Biden: Obama Made Mistake Not Consulting Feinstein

Biden: Obama Made Mistake Not Consulting Feinstein

The Obama transition team made a mistake by not consulting with Democratic Sen. Dianne Feinstein of California before choosing Leon Panetta to head the Central Intelligence Agency, Vice President-elect Joe Biden said Tuesday.

Feinstein, following the announcement Monday, stated that she had not been consulted and expressed concern about the Panetta pick.

While visiting the Senate, Biden was asked if Feinstein, the incoming intelligence committee chair, should have been part of the process. "I'm still a Senate man and I always think this way: I think it's always good to talk to the requisite members of Congress," said Biden. "I think it was just a mistake."

But Biden offered high praise for Panetta and said he is "totally qualified" for the CIA spot. "He's been a consumer of intelligence for a long time. He was chief of staff [in the Clinton White House]. He understands the agency. Leon Panetta will do a first rate job. He's a great manager. He understands the community and I think he'll make a great director of the CIA. I've been here for I don't know how many of them and I think he'll be as good as any we've had."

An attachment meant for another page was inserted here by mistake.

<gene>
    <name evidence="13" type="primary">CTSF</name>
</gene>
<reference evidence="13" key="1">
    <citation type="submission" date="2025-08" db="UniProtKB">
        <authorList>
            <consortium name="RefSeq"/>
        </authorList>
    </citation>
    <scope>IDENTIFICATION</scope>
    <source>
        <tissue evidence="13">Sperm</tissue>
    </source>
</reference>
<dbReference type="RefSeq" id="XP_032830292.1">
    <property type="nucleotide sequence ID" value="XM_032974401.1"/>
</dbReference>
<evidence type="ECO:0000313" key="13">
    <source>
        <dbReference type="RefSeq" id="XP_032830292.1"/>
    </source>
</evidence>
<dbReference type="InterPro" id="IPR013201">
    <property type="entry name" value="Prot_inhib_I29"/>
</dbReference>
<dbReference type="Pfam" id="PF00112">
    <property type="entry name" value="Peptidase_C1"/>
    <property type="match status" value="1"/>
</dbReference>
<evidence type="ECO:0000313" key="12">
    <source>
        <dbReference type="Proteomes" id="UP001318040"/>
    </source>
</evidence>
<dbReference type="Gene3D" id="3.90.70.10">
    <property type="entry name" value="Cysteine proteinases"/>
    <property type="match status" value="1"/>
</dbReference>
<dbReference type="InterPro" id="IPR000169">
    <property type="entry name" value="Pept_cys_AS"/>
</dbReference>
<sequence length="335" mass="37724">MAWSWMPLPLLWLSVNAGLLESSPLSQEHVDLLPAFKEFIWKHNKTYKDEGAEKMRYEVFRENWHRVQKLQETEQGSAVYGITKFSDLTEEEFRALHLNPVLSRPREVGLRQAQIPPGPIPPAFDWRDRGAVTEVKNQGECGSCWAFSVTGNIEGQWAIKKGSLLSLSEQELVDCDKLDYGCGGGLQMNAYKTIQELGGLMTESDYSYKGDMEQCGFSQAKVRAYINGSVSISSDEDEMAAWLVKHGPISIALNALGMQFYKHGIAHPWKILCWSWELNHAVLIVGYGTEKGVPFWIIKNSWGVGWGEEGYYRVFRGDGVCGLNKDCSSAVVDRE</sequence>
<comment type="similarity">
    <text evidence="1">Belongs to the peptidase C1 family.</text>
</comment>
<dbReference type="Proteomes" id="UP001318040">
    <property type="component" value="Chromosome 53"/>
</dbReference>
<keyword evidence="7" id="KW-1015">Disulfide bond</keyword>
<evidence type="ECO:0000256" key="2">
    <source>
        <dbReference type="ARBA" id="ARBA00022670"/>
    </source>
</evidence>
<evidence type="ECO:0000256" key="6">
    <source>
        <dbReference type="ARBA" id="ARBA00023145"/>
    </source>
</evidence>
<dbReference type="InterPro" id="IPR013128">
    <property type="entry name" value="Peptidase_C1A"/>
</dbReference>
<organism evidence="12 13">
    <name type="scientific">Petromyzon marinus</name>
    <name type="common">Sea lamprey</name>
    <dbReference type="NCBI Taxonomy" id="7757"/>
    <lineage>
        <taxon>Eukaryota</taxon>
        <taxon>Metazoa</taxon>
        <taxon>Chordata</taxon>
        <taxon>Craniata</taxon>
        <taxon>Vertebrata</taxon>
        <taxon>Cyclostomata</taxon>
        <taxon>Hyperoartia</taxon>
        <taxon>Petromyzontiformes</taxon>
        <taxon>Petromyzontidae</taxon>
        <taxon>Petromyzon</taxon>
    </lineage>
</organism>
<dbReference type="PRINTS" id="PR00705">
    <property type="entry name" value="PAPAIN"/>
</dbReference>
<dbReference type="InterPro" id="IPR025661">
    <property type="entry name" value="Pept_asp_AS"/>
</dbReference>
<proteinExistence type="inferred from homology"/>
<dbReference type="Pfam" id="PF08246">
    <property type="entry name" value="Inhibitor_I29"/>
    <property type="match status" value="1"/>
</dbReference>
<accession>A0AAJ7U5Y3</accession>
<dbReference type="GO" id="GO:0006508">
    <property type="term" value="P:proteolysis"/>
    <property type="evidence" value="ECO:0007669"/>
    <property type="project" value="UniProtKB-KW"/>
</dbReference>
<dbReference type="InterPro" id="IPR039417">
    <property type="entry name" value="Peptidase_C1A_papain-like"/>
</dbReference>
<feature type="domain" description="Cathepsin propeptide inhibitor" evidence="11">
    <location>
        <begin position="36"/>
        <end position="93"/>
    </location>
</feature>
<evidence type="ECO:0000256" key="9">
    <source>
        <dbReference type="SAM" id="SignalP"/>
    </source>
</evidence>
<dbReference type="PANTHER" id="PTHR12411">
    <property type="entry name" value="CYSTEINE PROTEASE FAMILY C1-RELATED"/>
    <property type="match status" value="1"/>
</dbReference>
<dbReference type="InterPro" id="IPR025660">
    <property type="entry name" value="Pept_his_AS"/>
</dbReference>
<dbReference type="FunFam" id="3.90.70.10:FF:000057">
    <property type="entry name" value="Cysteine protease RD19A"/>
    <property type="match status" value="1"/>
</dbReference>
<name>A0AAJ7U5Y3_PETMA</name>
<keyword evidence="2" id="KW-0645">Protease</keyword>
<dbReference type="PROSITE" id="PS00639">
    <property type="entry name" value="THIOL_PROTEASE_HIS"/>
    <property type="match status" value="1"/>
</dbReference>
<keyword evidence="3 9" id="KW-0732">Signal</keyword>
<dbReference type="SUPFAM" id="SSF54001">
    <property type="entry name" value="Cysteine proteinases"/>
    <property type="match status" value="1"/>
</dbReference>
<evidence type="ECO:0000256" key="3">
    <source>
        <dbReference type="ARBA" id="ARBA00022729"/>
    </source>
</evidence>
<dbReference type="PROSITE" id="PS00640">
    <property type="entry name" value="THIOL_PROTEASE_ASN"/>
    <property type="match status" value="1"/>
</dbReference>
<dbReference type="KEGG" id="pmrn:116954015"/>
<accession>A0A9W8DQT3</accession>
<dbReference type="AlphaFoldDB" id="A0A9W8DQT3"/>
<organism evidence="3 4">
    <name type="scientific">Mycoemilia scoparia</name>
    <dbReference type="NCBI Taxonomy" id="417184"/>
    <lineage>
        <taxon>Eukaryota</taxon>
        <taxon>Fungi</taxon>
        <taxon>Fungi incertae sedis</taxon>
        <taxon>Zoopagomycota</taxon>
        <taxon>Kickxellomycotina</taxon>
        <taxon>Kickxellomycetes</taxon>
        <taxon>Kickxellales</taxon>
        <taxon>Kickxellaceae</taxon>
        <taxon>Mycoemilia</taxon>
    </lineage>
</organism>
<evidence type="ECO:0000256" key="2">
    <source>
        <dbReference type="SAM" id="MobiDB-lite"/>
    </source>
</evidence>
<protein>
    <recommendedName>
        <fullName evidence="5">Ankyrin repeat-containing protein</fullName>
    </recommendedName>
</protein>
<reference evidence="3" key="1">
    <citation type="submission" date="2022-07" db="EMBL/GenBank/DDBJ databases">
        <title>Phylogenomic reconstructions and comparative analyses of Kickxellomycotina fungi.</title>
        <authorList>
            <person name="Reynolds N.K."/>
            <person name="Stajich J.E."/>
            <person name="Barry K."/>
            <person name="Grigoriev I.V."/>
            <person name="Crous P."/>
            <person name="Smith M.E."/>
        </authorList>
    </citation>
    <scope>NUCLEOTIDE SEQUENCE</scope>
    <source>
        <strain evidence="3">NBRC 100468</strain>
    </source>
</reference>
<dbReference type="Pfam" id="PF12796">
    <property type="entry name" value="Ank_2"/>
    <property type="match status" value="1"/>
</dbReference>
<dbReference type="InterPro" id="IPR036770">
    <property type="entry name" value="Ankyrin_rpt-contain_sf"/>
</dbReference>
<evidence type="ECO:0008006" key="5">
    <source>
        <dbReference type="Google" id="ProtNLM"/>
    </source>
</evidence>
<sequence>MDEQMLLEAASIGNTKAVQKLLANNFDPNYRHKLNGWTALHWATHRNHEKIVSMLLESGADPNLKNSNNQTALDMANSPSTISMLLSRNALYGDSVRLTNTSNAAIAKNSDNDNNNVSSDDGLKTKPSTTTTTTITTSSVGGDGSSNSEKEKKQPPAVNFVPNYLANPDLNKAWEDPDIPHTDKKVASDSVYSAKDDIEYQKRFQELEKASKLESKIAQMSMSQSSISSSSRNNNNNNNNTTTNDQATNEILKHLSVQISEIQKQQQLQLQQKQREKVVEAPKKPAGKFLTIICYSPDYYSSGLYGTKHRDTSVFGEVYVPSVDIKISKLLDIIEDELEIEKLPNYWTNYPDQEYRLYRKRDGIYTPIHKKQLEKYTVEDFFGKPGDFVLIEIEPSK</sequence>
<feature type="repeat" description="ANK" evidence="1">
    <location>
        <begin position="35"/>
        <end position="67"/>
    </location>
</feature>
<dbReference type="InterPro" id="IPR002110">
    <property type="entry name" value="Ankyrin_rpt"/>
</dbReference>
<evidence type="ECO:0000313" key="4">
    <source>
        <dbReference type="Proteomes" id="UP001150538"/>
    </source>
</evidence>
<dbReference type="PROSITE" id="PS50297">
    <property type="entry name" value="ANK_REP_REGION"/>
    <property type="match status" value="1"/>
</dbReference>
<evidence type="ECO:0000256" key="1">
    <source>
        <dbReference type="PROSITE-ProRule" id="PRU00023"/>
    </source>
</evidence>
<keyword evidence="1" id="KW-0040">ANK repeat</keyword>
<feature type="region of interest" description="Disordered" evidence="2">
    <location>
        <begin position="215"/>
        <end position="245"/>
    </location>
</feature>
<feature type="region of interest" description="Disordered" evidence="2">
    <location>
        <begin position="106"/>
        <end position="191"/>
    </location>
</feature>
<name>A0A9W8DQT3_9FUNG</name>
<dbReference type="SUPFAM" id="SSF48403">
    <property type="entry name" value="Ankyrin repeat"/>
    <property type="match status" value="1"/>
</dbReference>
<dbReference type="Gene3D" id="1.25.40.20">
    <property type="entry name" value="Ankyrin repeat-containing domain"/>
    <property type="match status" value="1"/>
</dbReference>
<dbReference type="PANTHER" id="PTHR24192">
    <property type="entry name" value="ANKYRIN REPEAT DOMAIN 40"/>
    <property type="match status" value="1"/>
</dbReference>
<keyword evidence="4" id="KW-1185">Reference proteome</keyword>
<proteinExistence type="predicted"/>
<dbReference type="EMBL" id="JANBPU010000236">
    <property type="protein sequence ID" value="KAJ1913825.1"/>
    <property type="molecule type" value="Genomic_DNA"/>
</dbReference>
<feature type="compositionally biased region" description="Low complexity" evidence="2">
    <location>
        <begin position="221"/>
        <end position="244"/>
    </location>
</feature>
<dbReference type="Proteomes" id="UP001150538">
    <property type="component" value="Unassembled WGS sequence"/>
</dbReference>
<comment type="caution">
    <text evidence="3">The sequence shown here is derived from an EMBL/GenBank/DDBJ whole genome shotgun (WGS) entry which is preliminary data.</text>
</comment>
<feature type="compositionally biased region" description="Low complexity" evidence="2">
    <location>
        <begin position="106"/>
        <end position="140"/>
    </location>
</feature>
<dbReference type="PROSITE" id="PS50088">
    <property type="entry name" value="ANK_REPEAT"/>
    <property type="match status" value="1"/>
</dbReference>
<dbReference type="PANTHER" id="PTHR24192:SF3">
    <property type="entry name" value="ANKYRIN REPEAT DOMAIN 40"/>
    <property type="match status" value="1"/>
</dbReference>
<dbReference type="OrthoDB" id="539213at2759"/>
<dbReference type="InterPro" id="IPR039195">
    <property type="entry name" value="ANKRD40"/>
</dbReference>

Feinstein explained her reluctance to support Panetta to Talking Points Memo:

"I understand their thinking" in choosing Panetta, Feinstein explained, describing herself as "very respectful of the president's authority ... this is the man [Obama has chosen]."

I asked Feinstein whether her reticence about Panetta's lack of ties to the CIA would be mitigated by having Steven Kappes, her preferred choice for CIA director, stay on as the agency's No 2. "I believe very strongly" that Kappes should stay, Feinstein said, adding that Panetta's standing would be "very much enhanced" were Kappes to stay his deputy.

Sen. Russ Feingold (D-WI), however, declared himself "pleased" with the choice in a statement. He added that "there are few people of whom I have a higher opinion" than Panetta.

"I am pleased by reports of the nomination of Leon Panetta to be the next CIA Director. These reports indicate that President-elect Obama recognizes the need for fresh leadership for the intelligence community. Leon Panetta has a long and distinguished career in public service and there are few people of whom I have a higher opinion. He has been a strong voice opposing the interrogation practices authorized by the Bush Administration and he is well-equipped to restore our national security, which has been undermined by the current administration's policies. I look forward to closely examining his record, hearing his plans for protecting our nation against al Qaeda and other threats, and learning how he will help restore the rule of law after years of lawlessness that have undermined our national security."

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